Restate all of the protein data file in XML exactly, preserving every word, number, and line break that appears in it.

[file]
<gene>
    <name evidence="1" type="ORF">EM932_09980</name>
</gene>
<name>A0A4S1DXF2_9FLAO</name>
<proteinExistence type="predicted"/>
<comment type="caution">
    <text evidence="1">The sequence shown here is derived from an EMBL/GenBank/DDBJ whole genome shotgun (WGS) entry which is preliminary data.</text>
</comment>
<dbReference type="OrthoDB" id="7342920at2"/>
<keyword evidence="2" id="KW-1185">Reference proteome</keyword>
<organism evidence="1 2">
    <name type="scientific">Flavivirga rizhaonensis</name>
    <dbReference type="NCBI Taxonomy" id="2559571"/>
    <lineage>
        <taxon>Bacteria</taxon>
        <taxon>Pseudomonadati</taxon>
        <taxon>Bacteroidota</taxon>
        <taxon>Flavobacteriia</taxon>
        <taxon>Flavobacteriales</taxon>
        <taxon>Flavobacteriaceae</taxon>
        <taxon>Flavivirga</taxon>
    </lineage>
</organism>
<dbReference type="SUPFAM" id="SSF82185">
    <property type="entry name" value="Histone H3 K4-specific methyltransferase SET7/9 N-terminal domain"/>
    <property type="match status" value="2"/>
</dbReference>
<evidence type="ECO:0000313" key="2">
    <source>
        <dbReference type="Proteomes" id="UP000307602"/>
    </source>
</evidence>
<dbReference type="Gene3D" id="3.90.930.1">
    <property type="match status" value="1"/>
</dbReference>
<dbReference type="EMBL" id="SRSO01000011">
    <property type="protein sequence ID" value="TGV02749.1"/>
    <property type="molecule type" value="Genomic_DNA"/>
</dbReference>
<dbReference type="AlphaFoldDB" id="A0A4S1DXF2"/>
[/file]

<gene>
    <name evidence="1" type="ORF">EM932_09980</name>
</gene>
<name>A0A4S1DXF2_9FLAO</name>
<proteinExistence type="predicted"/>
<comment type="caution">
    <text evidence="1">The sequence shown here is derived from an EMBL/GenBank/DDBJ whole genome shotgun (WGS) entry which is preliminary data.</text>
</comment>
<dbReference type="OrthoDB" id="7342920at2"/>
<keyword evidence="2" id="KW-1185">Reference proteome</keyword>
<organism evidence="1 2">
    <name type="scientific">Flavivirga rizhaonensis</name>
    <dbReference type="NCBI Taxonomy" id="2559571"/>
    <lineage>
        <taxon>Bacteria</taxon>
        <taxon>Pseudomonadati</taxon>
        <taxon>Bacteroidota</taxon>
        <taxon>Flavobacteriia</taxon>
        <taxon>Flavobacteriales</taxon>
        <taxon>Flavobacteriaceae</taxon>
        <taxon>Flavivirga</taxon>
    </lineage>
</organism>
<dbReference type="SUPFAM" id="SSF82185">
    <property type="entry name" value="Histone H3 K4-specific methyltransferase SET7/9 N-terminal domain"/>
    <property type="match status" value="2"/>
</dbReference>
<evidence type="ECO:0000313" key="2">
    <source>
        <dbReference type="Proteomes" id="UP000307602"/>
    </source>
</evidence>
<dbReference type="Gene3D" id="3.90.930.1">
    <property type="match status" value="1"/>
</dbReference>
<dbReference type="EMBL" id="SRSO01000011">
    <property type="protein sequence ID" value="TGV02749.1"/>
    <property type="molecule type" value="Genomic_DNA"/>
</dbReference>
<dbReference type="AlphaFoldDB" id="A0A4S1DXF2"/>